The Washington Times reports that an Iowa man who stole an LGBT flag from a church and set the flag on fire has been sentenced to 16 years in jail.
Fifteen years of that sentence are due to the fact that prosecutors deemed stealing and burning a gay pride flag as a hate crime.
If this man had stolen and burned an American flag, he would not have been convicted of a hate crime, and he probably would not have been sentenced to 16 years in jail.
He might have been charged with theft, reckless use of fire, or even harassment, but not a hate crime.
The sentence for those crimes likely would be a year or two in jail — not 16.
Stories like these underscore how hate crimes laws create unequal penalties for crimes.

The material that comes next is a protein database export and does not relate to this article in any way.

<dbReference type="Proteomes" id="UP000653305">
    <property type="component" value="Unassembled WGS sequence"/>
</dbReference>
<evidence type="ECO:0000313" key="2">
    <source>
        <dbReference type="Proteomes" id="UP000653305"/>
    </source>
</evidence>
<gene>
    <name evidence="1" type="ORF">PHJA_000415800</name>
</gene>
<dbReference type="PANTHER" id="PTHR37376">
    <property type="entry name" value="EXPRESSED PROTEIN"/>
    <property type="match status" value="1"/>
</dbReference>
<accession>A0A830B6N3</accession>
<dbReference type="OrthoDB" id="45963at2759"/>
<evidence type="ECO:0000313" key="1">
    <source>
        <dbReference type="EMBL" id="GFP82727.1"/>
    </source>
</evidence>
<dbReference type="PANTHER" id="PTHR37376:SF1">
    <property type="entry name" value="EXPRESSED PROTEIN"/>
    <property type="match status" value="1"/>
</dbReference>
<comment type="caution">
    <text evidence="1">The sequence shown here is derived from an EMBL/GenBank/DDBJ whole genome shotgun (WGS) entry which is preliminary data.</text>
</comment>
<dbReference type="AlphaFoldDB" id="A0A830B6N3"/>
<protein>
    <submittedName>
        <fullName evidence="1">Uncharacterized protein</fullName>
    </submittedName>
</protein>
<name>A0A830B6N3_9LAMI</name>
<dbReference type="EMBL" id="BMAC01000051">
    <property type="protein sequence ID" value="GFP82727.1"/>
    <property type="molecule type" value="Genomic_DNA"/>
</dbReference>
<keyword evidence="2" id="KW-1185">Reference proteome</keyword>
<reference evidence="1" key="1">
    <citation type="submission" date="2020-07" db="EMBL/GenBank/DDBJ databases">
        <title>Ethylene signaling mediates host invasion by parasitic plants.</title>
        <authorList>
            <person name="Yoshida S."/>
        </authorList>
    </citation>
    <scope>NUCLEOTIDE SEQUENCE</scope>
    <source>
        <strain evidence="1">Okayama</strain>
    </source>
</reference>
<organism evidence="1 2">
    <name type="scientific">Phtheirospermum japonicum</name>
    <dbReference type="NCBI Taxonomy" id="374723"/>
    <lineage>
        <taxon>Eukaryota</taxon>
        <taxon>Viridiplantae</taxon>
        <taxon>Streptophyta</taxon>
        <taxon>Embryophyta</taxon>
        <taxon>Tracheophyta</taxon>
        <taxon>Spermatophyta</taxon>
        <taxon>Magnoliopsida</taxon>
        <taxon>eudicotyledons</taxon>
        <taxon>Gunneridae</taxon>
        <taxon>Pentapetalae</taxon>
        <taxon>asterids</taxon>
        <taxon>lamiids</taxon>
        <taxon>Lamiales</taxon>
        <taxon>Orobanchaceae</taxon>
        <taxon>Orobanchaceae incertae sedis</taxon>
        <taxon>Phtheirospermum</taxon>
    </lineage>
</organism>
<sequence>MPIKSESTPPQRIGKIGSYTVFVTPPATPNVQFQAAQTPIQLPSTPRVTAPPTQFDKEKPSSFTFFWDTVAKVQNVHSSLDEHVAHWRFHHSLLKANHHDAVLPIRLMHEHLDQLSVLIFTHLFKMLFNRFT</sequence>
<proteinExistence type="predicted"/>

Hate crimes laws encourage courts to punish criminals for their beliefs rather than simply for their actions. They also fail to guarantee everyone equal protection under the law.
All of this simply goes to show why Arkansas does not need a hate crimes law.
Updated 2:50 PM December 20, 2019: Other news outlets indicate the man’s prior offenses may have played a role in his enhanced sentence as well.